The subordinated tranche is unsecured and ranks behind all of the secured creditors, known or unknown, of the CLO issuer, including the holders of the secured notes it has issued. Consequently, to the extent that the value of the issuer’s portfolio of loan investments has been reduced as a result of conditions in the credit markets, defaulted loans, capital gains and losses on the underlying assets, prepayment or changes in interest rates, the value of the subordinated tranche realized at redemption could be reduced. If a CLO breaches certain tests set forth in the CLO’s indenture, excess cash flow that would otherwise be available for distribution to the subordinated tranche investors is diverted to prepay CLO debt investors in order of seniority until such time as the covenant breach is cured. If the covenant breach is not or cannot be cured, the subordinated tranche investors (and potentially other investors in lower priority rated tranches) may experience a partial or total loss of their investment. Accordingly, the subordinated tranche may not be paid in full and may be subject to up to 100% loss. At the time of issuance, the subordinated tranche of a CLO is typically under-collateralized in that the liabilities of a CLO at inception exceed its total assets.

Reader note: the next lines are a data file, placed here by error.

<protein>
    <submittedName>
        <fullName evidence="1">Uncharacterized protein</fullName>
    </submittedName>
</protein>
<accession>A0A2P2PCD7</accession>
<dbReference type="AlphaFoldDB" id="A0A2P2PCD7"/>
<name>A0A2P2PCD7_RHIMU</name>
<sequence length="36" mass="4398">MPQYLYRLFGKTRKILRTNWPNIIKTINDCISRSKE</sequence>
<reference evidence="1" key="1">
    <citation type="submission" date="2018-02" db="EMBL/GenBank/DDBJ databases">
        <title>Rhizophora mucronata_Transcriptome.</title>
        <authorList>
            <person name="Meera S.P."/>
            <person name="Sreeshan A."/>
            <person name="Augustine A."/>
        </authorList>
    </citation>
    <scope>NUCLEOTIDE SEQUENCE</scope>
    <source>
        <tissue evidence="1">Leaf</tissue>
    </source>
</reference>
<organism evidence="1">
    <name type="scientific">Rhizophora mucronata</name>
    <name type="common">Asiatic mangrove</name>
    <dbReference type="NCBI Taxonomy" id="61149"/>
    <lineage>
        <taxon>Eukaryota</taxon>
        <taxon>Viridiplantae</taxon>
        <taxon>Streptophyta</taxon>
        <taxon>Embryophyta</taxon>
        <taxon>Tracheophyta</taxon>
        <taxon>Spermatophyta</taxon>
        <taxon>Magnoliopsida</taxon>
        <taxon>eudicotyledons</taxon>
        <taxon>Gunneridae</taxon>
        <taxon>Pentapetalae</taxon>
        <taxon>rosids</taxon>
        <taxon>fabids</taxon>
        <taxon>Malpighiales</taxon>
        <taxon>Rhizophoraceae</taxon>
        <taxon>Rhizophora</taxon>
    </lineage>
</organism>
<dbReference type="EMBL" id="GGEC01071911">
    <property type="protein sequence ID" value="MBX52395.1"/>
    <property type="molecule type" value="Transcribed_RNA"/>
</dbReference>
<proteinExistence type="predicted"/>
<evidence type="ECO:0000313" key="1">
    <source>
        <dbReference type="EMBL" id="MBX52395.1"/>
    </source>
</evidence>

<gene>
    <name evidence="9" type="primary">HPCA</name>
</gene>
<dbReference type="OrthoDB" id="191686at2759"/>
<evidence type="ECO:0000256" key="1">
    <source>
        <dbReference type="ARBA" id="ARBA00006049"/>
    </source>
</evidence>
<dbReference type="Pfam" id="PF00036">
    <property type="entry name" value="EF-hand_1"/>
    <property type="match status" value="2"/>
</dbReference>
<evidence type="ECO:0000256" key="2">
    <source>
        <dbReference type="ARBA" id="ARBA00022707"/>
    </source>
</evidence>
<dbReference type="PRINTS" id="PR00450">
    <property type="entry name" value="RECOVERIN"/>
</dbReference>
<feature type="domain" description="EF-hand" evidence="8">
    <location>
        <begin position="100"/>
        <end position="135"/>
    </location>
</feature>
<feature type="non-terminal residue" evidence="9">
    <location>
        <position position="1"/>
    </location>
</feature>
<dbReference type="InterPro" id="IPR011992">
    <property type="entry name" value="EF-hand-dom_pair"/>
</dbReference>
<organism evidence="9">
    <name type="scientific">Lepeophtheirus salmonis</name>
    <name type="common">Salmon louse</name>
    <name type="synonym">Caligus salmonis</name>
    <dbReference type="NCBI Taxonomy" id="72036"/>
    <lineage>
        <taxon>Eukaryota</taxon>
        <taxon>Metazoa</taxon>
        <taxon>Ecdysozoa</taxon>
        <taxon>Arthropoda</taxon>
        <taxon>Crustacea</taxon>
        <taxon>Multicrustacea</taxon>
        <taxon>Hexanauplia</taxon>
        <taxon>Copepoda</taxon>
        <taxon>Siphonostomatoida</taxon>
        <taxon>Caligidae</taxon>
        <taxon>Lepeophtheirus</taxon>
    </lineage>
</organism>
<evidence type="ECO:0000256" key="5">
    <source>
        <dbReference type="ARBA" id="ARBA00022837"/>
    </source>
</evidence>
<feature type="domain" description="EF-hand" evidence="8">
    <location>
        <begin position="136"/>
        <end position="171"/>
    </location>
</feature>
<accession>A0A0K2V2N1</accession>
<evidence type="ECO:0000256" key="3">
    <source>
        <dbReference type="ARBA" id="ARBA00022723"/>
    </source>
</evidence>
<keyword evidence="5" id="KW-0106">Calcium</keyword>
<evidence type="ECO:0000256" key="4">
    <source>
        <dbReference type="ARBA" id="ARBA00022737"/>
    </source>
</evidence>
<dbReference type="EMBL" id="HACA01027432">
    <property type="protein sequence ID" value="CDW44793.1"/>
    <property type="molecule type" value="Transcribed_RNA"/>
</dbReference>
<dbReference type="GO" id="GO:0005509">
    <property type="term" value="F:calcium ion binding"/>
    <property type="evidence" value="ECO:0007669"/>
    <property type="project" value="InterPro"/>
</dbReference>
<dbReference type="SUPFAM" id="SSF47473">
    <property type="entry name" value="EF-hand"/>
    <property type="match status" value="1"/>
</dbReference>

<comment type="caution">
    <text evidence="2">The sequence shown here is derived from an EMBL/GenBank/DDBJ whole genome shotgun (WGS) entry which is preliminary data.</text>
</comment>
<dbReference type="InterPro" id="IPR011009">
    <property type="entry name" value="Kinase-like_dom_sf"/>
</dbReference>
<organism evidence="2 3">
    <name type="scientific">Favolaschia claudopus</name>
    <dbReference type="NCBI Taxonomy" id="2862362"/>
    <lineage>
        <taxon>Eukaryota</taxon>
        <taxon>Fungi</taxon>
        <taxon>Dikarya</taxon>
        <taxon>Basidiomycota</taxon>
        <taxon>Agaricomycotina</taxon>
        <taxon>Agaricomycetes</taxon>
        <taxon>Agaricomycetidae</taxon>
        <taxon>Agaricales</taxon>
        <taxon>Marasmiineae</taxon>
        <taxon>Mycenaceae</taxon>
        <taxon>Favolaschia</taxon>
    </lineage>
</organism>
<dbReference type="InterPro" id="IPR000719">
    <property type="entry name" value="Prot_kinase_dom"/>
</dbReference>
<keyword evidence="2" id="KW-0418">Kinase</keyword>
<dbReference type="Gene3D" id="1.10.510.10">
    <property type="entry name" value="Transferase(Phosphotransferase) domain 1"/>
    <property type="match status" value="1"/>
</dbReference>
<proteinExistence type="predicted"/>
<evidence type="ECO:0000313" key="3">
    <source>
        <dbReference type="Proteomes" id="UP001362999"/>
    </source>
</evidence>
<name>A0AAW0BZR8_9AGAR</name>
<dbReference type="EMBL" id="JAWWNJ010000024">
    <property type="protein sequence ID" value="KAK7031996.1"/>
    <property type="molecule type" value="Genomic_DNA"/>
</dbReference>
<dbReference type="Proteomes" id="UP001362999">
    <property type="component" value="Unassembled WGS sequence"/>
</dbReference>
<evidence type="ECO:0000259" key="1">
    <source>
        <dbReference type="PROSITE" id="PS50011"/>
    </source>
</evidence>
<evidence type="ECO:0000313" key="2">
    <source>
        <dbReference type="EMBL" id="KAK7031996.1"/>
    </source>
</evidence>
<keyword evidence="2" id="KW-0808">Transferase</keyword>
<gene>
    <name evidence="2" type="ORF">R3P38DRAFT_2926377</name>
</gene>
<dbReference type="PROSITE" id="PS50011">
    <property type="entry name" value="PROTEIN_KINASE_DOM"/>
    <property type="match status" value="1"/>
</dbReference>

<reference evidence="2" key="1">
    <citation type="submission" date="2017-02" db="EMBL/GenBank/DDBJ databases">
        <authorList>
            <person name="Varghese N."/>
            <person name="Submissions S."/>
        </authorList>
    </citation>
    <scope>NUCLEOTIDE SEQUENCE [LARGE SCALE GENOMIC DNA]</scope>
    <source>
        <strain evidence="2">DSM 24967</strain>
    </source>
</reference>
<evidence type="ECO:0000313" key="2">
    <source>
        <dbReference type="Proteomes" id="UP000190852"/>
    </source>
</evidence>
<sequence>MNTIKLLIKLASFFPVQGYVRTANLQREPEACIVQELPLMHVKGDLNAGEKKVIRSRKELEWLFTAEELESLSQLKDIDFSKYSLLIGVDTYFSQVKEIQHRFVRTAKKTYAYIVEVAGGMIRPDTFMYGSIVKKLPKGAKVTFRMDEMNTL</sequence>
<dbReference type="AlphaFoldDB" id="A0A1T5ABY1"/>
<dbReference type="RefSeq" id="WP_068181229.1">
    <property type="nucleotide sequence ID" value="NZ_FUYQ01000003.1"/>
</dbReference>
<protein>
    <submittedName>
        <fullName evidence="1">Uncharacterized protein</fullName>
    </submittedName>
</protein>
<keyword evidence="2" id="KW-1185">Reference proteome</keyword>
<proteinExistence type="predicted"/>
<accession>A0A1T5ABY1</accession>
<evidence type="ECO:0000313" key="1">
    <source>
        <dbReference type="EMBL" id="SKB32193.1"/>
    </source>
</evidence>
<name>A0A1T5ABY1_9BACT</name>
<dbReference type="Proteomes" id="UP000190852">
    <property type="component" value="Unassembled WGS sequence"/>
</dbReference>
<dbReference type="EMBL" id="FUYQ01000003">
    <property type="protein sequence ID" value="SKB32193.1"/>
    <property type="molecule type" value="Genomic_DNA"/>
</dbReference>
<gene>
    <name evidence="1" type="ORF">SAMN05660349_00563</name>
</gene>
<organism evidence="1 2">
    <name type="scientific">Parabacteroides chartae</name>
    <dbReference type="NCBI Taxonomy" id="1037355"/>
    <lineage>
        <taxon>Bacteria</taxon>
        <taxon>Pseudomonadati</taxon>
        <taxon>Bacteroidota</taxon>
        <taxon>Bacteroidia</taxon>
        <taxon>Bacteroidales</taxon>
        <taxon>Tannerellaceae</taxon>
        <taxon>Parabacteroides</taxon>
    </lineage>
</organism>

The leveraged nature of subordinated notes may magnify the adverse impact on the subordinated notes of changes in the market value of the investments held by the issuer, changes in the distributions on those investments, defaults and recoveries on those investments, capital gains and losses on those investments, prepayments on those investments and availability, prices and interest rates of those investments.
Subordinated notes are not guaranteed by another party. There can be no assurance that distributions on the assets held by the CLO will be sufficient to make any distributions or that the yield on the subordinated notes will meet the Trust’s expectations. Investments in the subordinated tranche of a CLO are generally less liquid than CLO debt tranches and subject to extensive transfer restrictions, and there may be no market for subordinated notes. Therefore Trust may be required to hold subordinated notes for an indefinite period of time or until their stated maturity. Certain mezzanine tranches in which the Trust may invest may also be subject to certain risks similar to risks associated with investment in the subordinated tranche.
Risks Associated with Risk-Linked Securities